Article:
As taste senses both harmful and beneficial things, all basic tastes are classified as either aversive or appetitive, depending upon the effect the things they sense have on our bodies.[24] Sweetness helps to identify energy-rich foods, while bitterness serves as a warning sign of poisons.[25]

Among humans, taste perception begins to fade around 50 years of age because of loss of tongue papillae and a general decrease in saliva production.[26] Humans can also have distortion of tastes through dysgeusia. Not all mammals share the same taste senses: some rodents can taste starch (which humans cannot), cats cannot taste sweetness, and several other carnivores including hyenas, dolphins, and sea lions, have lost the ability to sense up to four of their ancestral five taste senses.[27]

ReferencesEdit

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  2. ^ Carlson, Neil R. (2013). "6". Physiology of Behaviour (11th ed.). Upper Saddle River, New Jersey, USA: Pearson Education Inc. pp. 187–189. ISBN 978-0-205-23939-9. 
  3. ^ Margaret., Livingstone, (2008). Vision and art : the biology of seeing. Hubel, David H.,. New York: Abrams. ISBN 9780810995543. OCLC 192082768. 
  4. ^ Schacter, Daniel L. et al.,["Psychology"],"Worth Publishers",2011
  5. ^ Jan Schnupp; Israel Nelken; Andrew King (2011). Auditory Neuroscience. MIT Press. ISBN 0-262-11318-X. 
  6. ^ Kung C. (2005-08-04). "A possible unifying principle for mechanosensation". Nature. 436 (7051): 647–654. doi:10.1038/nature03896. PMID 16079835. 
  7. ^ Peng, AW.; Salles, FT.; Pan, B.; Ricci, AJ. (2011). "Integrating the biophysical and molecular mechanisms of auditory hair cell mechanotransduction". Nat Commun. 2: 523. doi:10.1038/ncomms1533. PMC 3418221 . PMID 22045002.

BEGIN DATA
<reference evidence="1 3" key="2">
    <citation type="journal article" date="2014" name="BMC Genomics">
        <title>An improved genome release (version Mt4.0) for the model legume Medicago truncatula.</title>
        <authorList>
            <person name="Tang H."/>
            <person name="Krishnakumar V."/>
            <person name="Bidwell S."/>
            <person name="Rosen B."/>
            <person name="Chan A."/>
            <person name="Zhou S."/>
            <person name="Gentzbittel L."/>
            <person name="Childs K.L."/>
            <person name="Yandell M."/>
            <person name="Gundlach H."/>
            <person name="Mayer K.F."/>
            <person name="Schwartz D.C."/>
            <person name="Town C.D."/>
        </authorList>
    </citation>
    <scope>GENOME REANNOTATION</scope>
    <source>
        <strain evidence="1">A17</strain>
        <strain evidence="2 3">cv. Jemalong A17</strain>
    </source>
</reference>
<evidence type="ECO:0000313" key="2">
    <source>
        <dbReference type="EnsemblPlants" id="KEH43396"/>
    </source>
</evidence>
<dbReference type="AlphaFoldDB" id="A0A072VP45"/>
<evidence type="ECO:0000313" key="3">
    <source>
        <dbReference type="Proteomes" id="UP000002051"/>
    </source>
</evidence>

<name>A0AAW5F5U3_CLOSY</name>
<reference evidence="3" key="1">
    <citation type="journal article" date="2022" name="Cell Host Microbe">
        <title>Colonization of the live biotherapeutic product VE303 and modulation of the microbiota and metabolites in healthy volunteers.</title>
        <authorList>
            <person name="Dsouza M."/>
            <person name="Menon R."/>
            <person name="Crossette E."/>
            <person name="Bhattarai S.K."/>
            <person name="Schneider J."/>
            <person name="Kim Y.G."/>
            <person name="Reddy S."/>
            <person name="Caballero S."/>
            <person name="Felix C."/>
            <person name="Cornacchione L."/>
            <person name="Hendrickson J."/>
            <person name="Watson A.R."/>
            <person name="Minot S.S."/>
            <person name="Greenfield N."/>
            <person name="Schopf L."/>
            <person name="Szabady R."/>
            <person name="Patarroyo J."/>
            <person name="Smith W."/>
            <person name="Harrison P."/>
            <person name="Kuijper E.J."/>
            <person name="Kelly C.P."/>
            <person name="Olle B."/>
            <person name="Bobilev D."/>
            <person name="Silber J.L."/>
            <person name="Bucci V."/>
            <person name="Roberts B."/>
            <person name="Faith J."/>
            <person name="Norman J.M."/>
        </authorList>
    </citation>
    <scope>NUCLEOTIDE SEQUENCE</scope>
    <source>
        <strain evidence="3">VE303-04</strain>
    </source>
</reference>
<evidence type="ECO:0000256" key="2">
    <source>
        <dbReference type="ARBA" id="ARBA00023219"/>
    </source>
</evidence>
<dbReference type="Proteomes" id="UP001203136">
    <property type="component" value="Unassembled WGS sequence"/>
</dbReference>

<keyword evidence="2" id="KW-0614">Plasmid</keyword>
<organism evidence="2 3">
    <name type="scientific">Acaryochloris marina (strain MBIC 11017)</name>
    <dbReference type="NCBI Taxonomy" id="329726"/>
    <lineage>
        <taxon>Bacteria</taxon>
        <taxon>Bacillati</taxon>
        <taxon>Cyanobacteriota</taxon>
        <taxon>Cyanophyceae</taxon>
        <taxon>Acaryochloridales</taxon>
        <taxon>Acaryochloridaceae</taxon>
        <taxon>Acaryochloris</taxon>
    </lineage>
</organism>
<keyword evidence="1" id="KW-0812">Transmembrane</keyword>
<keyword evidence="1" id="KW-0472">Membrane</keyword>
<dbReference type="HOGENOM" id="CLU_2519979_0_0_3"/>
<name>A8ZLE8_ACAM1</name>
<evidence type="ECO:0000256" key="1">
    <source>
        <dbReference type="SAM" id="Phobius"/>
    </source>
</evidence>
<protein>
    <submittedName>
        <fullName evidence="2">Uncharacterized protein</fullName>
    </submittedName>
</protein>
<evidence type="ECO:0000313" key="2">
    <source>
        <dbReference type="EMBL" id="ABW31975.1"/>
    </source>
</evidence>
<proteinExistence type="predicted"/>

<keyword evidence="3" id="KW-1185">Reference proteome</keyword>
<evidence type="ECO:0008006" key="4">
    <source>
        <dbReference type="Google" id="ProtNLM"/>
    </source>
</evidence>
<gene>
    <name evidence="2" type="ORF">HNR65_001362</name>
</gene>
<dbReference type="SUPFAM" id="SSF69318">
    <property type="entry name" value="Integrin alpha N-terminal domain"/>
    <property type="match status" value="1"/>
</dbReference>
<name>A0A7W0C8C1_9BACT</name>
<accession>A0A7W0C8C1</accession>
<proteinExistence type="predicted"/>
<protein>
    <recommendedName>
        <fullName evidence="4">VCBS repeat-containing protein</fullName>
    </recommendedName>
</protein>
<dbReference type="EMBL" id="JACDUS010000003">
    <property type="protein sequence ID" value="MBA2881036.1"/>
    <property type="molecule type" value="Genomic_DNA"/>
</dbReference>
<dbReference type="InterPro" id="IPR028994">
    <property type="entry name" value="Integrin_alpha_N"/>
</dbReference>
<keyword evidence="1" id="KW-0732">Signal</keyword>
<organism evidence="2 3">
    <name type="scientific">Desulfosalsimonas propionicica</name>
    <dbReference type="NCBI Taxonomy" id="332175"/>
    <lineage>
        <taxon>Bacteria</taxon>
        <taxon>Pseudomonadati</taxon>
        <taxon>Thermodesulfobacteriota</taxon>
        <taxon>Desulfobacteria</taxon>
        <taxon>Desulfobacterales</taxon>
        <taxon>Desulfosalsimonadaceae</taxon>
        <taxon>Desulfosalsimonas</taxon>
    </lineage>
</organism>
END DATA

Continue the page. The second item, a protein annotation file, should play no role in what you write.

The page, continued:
8. ^ 1933-, Shepherd, Gordon M.,. Neurogastronomy : how the brain creates flavor and why it matters. ISBN 9780231159111. OCLC 882238865. 
  9. ^ de March, Claire A.; Ryu, SangEun; Sicard, Gilles; Moon, Cheil; Golebiowski, Jérôme (September 2015). "Structure–odour relationships reviewed in the postgenomic era". Flavour and Fragrance Journal. 30 (5): 342–361. doi:10.1002/ffj.3249. 
  10. ^ Schacter, Daniel; Gilbert, Daniel; Wegner, Daniel (2011). "Sensation and Perception". Psychology. Worth Publishers. pp. 166–171. ISBN 978-1-4292-3719-2. 
  11. ^ Boroditsky, Lera (1999). "Taste, Smell, and Touch: Lecture Notes" (PDF). p. 1. 
  12. ^ Doty, R. L. (2001). Olfaction. 425.
  13. ^ Bear, Connors and Paradiso, Mark, Barry and Michael (2007). Neuroscience: Exploring the Brain. USA: Lippincott Williams & Wilkins. pp. 265–275. 
  14. ^ a b What Are Taste Buds? kidshealth.org
  15. ^ Human biology (Page 201/464) Daniel D. Chiras. Jones & Bartlett Learning, 2005.
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  17. ^ Boron, W.F., E.L. Boulpaep. 2003. Medical Physiology. 1st ed. Elsevier Science USA.
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  19. ^ "How does our sense of taste work?". PubMed. January 6, 2012. Retrieved 5 April 2016. 
  20. ^ Human Physiology: An integrated approach 5th Edition -Silverthorn, Chapter-10, Page-354
  21. ^ Smell - The Nose Knows washington.edu, Eric H. Chudler.
  22. ^
  23. ^ Food texture: measurement and perception (page 4/311) Andrew J. Rosenthal. Springer, 1999.
  24. ^ Why do two great tastes sometimes not taste great together? scientificamerican.com. Dr. Tim Jacob, Cardiff University. 22 May 2009.
  25. ^ Miller, Greg (2 September 2011). "Sweet here, salty there: Evidence of a taste map in the mammilian brain". Science. 333 (6047): 1213. doi:10.1126/science.333.6047.1213. 
  26. ^ Henry M Seidel; Jane W Ball; Joyce E Dains (1 February 2010). Mosby's Guide to Physical Examination. Elsevier Health Sciences. p. 303. ISBN 978-0-323-07357-8. 
  27. ^ Scully, Simone M. "The Animals That Taste Only Saltiness". Nautilus. Retrieved 8 August 2014.